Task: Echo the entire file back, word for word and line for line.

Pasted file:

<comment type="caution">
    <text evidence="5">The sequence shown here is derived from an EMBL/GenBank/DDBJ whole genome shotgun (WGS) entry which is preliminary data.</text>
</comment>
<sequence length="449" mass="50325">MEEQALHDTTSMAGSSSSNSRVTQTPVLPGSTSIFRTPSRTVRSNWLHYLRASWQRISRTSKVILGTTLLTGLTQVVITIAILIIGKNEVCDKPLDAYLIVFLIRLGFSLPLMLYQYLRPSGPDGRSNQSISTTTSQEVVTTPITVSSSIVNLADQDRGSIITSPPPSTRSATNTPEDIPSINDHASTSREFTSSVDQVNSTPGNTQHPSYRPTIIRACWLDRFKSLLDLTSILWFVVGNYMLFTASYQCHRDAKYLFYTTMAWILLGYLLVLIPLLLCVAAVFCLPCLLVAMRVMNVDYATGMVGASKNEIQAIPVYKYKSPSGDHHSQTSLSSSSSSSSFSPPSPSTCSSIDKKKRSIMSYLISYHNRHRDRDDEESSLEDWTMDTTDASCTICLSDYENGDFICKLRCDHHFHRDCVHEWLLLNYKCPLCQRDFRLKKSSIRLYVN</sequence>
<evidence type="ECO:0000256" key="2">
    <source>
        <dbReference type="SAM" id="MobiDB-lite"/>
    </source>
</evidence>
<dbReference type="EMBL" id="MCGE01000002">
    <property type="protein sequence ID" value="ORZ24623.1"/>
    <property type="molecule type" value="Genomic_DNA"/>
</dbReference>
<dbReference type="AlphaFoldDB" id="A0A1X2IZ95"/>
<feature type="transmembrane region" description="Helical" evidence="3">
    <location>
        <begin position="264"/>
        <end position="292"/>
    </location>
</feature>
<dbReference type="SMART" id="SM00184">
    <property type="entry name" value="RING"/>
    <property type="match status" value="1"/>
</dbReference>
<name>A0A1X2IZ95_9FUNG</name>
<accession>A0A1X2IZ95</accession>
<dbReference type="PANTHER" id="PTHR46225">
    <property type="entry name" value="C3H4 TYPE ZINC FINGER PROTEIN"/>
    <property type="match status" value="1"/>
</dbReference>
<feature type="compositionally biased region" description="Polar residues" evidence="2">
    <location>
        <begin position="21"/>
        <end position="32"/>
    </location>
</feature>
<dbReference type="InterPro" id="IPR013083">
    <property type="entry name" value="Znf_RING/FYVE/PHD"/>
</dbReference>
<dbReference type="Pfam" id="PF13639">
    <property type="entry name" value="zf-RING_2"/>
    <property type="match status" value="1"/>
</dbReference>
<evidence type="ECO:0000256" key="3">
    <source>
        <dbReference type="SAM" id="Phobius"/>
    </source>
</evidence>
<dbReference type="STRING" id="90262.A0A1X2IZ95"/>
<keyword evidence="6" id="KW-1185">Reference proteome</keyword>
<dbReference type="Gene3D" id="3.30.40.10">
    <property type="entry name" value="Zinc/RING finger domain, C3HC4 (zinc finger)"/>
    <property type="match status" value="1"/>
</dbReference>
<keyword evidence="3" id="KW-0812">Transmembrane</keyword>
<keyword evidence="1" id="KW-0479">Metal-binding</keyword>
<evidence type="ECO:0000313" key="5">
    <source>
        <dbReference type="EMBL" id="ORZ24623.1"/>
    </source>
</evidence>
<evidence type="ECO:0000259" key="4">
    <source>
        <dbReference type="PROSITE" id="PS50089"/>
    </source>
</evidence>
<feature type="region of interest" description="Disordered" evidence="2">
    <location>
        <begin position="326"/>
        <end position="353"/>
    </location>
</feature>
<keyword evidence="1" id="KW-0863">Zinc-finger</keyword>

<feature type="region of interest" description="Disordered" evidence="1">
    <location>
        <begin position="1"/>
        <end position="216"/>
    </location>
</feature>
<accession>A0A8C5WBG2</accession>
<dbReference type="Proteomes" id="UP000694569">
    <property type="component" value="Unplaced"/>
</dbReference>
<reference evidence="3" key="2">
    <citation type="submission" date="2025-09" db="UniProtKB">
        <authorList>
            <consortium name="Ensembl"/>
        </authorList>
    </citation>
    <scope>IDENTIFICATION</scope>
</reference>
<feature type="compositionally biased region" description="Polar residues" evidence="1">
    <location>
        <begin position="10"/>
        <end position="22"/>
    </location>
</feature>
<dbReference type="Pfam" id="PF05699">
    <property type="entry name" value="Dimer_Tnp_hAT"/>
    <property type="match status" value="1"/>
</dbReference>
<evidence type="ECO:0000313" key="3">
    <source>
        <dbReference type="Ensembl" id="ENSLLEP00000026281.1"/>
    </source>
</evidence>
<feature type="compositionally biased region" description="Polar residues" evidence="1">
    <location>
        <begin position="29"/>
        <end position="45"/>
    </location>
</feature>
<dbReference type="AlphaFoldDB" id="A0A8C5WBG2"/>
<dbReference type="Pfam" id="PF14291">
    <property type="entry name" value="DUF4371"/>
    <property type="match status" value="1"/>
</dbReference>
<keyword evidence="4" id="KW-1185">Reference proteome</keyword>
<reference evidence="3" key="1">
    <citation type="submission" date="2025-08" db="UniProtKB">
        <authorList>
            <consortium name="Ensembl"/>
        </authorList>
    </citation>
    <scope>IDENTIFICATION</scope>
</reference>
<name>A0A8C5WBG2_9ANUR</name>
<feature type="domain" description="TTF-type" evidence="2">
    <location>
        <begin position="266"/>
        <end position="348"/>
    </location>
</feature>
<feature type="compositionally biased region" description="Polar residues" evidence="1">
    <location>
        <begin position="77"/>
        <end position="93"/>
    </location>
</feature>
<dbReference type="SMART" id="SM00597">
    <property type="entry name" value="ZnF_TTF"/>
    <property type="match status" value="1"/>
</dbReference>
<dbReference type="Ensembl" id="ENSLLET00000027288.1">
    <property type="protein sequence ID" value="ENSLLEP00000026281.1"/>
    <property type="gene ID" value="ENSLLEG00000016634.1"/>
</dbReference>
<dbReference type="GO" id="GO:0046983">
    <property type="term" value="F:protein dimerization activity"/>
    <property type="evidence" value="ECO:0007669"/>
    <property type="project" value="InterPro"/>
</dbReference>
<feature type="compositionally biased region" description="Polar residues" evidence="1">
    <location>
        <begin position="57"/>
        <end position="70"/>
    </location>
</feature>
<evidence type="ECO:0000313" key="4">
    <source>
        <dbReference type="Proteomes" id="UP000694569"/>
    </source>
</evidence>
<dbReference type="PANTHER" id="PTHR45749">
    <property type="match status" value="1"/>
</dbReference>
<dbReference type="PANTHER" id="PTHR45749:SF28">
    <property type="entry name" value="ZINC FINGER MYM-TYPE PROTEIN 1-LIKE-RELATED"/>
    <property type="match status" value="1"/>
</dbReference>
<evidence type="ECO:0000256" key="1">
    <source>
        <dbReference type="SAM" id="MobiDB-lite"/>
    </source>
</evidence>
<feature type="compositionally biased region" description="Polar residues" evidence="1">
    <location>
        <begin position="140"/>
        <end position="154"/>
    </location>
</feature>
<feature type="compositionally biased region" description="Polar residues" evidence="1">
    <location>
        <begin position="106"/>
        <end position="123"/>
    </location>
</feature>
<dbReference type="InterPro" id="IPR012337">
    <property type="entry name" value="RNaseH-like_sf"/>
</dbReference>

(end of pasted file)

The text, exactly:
<comment type="caution">
    <text evidence="5">The sequence shown here is derived from an EMBL/GenBank/DDBJ whole genome shotgun (WGS) entry which is preliminary data.</text>
</comment>
<sequence length="449" mass="50325">MEEQALHDTTSMAGSSSSNSRVTQTPVLPGSTSIFRTPSRTVRSNWLHYLRASWQRISRTSKVILGTTLLTGLTQVVITIAILIIGKNEVCDKPLDAYLIVFLIRLGFSLPLMLYQYLRPSGPDGRSNQSISTTTSQEVVTTPITVSSSIVNLADQDRGSIITSPPPSTRSATNTPEDIPSINDHASTSREFTSSVDQVNSTPGNTQHPSYRPTIIRACWLDRFKSLLDLTSILWFVVGNYMLFTASYQCHRDAKYLFYTTMAWILLGYLLVLIPLLLCVAAVFCLPCLLVAMRVMNVDYATGMVGASKNEIQAIPVYKYKSPSGDHHSQTSLSSSSSSSSFSPPSPSTCSSIDKKKRSIMSYLISYHNRHRDRDDEESSLEDWTMDTTDASCTICLSDYENGDFICKLRCDHHFHRDCVHEWLLLNYKCPLCQRDFRLKKSSIRLYVN</sequence>
<evidence type="ECO:0000256" key="2">
    <source>
        <dbReference type="SAM" id="MobiDB-lite"/>
    </source>
</evidence>
<dbReference type="EMBL" id="MCGE01000002">
    <property type="protein sequence ID" value="ORZ24623.1"/>
    <property type="molecule type" value="Genomic_DNA"/>
</dbReference>
<dbReference type="AlphaFoldDB" id="A0A1X2IZ95"/>
<feature type="transmembrane region" description="Helical" evidence="3">
    <location>
        <begin position="264"/>
        <end position="292"/>
    </location>
</feature>
<dbReference type="SMART" id="SM00184">
    <property type="entry name" value="RING"/>
    <property type="match status" value="1"/>
</dbReference>
<name>A0A1X2IZ95_9FUNG</name>
<accession>A0A1X2IZ95</accession>
<dbReference type="PANTHER" id="PTHR46225">
    <property type="entry name" value="C3H4 TYPE ZINC FINGER PROTEIN"/>
    <property type="match status" value="1"/>
</dbReference>
<feature type="compositionally biased region" description="Polar residues" evidence="2">
    <location>
        <begin position="21"/>
        <end position="32"/>
    </location>
</feature>
<dbReference type="InterPro" id="IPR013083">
    <property type="entry name" value="Znf_RING/FYVE/PHD"/>
</dbReference>
<dbReference type="Pfam" id="PF13639">
    <property type="entry name" value="zf-RING_2"/>
    <property type="match status" value="1"/>
</dbReference>
<evidence type="ECO:0000256" key="3">
    <source>
        <dbReference type="SAM" id="Phobius"/>
    </source>
</evidence>
<dbReference type="STRING" id="90262.A0A1X2IZ95"/>
<keyword evidence="6" id="KW-1185">Reference proteome</keyword>
<dbReference type="Gene3D" id="3.30.40.10">
    <property type="entry name" value="Zinc/RING finger domain, C3HC4 (zinc finger)"/>
    <property type="match status" value="1"/>
</dbReference>
<keyword evidence="3" id="KW-0812">Transmembrane</keyword>
<keyword evidence="1" id="KW-0479">Metal-binding</keyword>
<evidence type="ECO:0000313" key="5">
    <source>
        <dbReference type="EMBL" id="ORZ24623.1"/>
    </source>
</evidence>
<evidence type="ECO:0000259" key="4">
    <source>
        <dbReference type="PROSITE" id="PS50089"/>
    </source>
</evidence>
<feature type="region of interest" description="Disordered" evidence="2">
    <location>
        <begin position="326"/>
        <end position="353"/>
    </location>
</feature>
<keyword evidence="1" id="KW-0863">Zinc-finger</keyword>

<feature type="region of interest" description="Disordered" evidence="1">
    <location>
        <begin position="1"/>
        <end position="216"/>
    </location>
</feature>
<accession>A0A8C5WBG2</accession>
<dbReference type="Proteomes" id="UP000694569">
    <property type="component" value="Unplaced"/>
</dbReference>
<reference evidence="3" key="2">
    <citation type="submission" date="2025-09" db="UniProtKB">
        <authorList>
            <consortium name="Ensembl"/>
        </authorList>
    </citation>
    <scope>IDENTIFICATION</scope>
</reference>
<feature type="compositionally biased region" description="Polar residues" evidence="1">
    <location>
        <begin position="10"/>
        <end position="22"/>
    </location>
</feature>
<dbReference type="Pfam" id="PF05699">
    <property type="entry name" value="Dimer_Tnp_hAT"/>
    <property type="match status" value="1"/>
</dbReference>
<evidence type="ECO:0000313" key="3">
    <source>
        <dbReference type="Ensembl" id="ENSLLEP00000026281.1"/>
    </source>
</evidence>
<feature type="compositionally biased region" description="Polar residues" evidence="1">
    <location>
        <begin position="29"/>
        <end position="45"/>
    </location>
</feature>
<dbReference type="AlphaFoldDB" id="A0A8C5WBG2"/>
<dbReference type="Pfam" id="PF14291">
    <property type="entry name" value="DUF4371"/>
    <property type="match status" value="1"/>
</dbReference>
<keyword evidence="4" id="KW-1185">Reference proteome</keyword>
<reference evidence="3" key="1">
    <citation type="submission" date="2025-08" db="UniProtKB">
        <authorList>
            <consortium name="Ensembl"/>
        </authorList>
    </citation>
    <scope>IDENTIFICATION</scope>
</reference>
<name>A0A8C5WBG2_9ANUR</name>
<feature type="domain" description="TTF-type" evidence="2">
    <location>
        <begin position="266"/>
        <end position="348"/>
    </location>
</feature>
<feature type="compositionally biased region" description="Polar residues" evidence="1">
    <location>
        <begin position="77"/>
        <end position="93"/>
    </location>
</feature>
<dbReference type="SMART" id="SM00597">
    <property type="entry name" value="ZnF_TTF"/>
    <property type="match status" value="1"/>
</dbReference>
<dbReference type="Ensembl" id="ENSLLET00000027288.1">
    <property type="protein sequence ID" value="ENSLLEP00000026281.1"/>
    <property type="gene ID" value="ENSLLEG00000016634.1"/>
</dbReference>
<dbReference type="GO" id="GO:0046983">
    <property type="term" value="F:protein dimerization activity"/>
    <property type="evidence" value="ECO:0007669"/>
    <property type="project" value="InterPro"/>
</dbReference>
<feature type="compositionally biased region" description="Polar residues" evidence="1">
    <location>
        <begin position="57"/>
        <end position="70"/>
    </location>
</feature>
<evidence type="ECO:0000313" key="4">
    <source>
        <dbReference type="Proteomes" id="UP000694569"/>
    </source>
</evidence>
<dbReference type="PANTHER" id="PTHR45749">
    <property type="match status" value="1"/>
</dbReference>
<dbReference type="PANTHER" id="PTHR45749:SF28">
    <property type="entry name" value="ZINC FINGER MYM-TYPE PROTEIN 1-LIKE-RELATED"/>
    <property type="match status" value="1"/>
</dbReference>
<evidence type="ECO:0000256" key="1">
    <source>
        <dbReference type="SAM" id="MobiDB-lite"/>
    </source>
</evidence>
<feature type="compositionally biased region" description="Polar residues" evidence="1">
    <location>
        <begin position="140"/>
        <end position="154"/>
    </location>
</feature>
<feature type="compositionally biased region" description="Polar residues" evidence="1">
    <location>
        <begin position="106"/>
        <end position="123"/>
    </location>
</feature>
<dbReference type="InterPro" id="IPR012337">
    <property type="entry name" value="RNaseH-like_sf"/>
</dbReference>